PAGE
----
Have you got a project (a new podcast, a new website, a new product, service, artwork, what have you) that you would like to get featured here? Hit ‘reply’ and tell me about it. Let’s support each other!


People around the world are having fewer babies. At least 23 countries are expected to have their populations drop to half of what they are now by the year 2100. (Whut?) A recent study says Earth is headed for a “jaw-dropping” population decline. But aren’t fewer humans better for a world that’s rapidly being drained of its resources? The researchers suggest that any positive consequences for the environment would be offset by the challenges of a rapidly aging population. Much older populations “will create enormous social change,” says Christopher Murray, co-author and researcher at the University of Washington. “Who pays tax in a massively aged world? Who pays for healthcare for the elderly? Who looks after the elderly? Will people still be able to retire from work?” Let’s file this under #nowwhat


… when we went to the theaters, queued up for popcorn, and saw films like The Breakfast Club, St. Elmo’s Fire, Sixteen Candles, About Last Night? Ahh. Yes, those were the days my friend. “The Brat Pack” is a term of endearment given to the group of young actors who frequently appeared together in those coming-of-age films in the 80s. The “core” members were Emilio Estevez, Anthony Michael Hall, Rob Lowe, Andrew McCarthy, Demi Moore, Judd Nelson, Molly Ringwald, and Ally Sheedy. Here’s where they are now.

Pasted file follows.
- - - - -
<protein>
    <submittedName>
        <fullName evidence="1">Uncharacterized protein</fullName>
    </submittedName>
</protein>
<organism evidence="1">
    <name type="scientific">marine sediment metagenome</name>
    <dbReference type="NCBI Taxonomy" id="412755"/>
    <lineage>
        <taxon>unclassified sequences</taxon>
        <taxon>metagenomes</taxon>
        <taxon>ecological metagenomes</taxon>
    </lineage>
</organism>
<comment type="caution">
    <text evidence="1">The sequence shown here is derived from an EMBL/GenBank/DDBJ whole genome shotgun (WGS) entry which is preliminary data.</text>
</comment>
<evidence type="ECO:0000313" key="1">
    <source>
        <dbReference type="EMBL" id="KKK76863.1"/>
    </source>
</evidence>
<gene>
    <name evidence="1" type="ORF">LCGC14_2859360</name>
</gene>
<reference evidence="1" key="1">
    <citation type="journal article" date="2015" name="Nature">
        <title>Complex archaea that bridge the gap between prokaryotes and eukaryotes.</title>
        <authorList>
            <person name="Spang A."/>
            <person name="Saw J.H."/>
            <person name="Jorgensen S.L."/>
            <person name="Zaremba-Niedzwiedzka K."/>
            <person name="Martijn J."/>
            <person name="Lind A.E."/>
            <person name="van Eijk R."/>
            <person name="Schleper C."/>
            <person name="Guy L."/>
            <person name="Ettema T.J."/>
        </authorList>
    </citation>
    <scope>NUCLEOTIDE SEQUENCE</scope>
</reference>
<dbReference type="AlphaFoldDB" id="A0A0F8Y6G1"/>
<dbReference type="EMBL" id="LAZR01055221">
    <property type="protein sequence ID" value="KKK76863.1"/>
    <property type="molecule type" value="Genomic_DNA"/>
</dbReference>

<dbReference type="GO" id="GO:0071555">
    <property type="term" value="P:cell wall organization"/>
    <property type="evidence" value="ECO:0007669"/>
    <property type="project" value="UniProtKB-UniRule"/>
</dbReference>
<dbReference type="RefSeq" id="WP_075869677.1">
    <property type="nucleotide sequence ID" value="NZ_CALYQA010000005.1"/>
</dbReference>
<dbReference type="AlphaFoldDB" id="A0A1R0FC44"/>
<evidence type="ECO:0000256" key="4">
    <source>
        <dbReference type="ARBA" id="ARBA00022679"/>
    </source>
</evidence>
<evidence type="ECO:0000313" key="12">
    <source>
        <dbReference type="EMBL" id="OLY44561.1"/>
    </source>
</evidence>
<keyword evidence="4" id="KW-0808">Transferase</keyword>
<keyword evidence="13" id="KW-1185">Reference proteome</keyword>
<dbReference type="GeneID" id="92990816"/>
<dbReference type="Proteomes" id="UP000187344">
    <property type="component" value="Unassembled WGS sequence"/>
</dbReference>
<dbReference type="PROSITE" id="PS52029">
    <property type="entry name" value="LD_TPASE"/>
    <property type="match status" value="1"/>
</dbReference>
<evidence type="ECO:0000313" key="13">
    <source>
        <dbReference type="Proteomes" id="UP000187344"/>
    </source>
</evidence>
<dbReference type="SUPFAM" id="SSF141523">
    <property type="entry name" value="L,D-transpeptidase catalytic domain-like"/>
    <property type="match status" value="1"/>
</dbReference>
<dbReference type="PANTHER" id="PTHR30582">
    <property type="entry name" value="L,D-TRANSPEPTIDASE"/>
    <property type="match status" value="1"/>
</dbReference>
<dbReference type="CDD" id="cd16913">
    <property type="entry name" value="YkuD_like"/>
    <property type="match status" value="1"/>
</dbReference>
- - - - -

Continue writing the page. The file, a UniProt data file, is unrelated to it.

🎙 A year ago, Marie Poulin found herself in an interesting situation. She has accidentally created a new career for herself, simply by sharing what she knew about this app called Notion. It started with a couple of videos on YouTube and before you know it, the CEO of Notion is calling her for collab opportunities. In the first episode of Season 4, we explore how Marie did it – leveraged her know-how and created a new career path (and how you can do it too!). 135. The Digital Workflow Strategist


Briefing Notes is researched, written, and edited by me alone. If you’re finding value in the newsletter, I’d so much appreciate you subsidizing my coffee habit 😊 It helps with the research and the writing!

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This past week, my role model, Joanna Penn, released the 500th episode of her podcast (The Creative Penn). Five hundred. What a milestone. What a body of work. What an inspiration. This is why I don’t want to/can’t retire! 😉

Best wishes for a productive week. Send over any comments, the number of fashion masks you own (fess up!), or your favorite 80s movie.

Stay safe. Stay sane. Wear a mask.

Cool beans,
Lou Blaser


A former management consultant and IT leader, Lou Blaser is the editor of Briefing Notes and the host of the Second Breaks podcast. She is also the author of Break Free: The Courage to Reinvent Yourself and Your career. Lou’s work is focused on helping experienced professionals navigate an evolving work landscape so they can continue their impact and relevance in a changing world.

The world of work is changing.

Stay smart about it.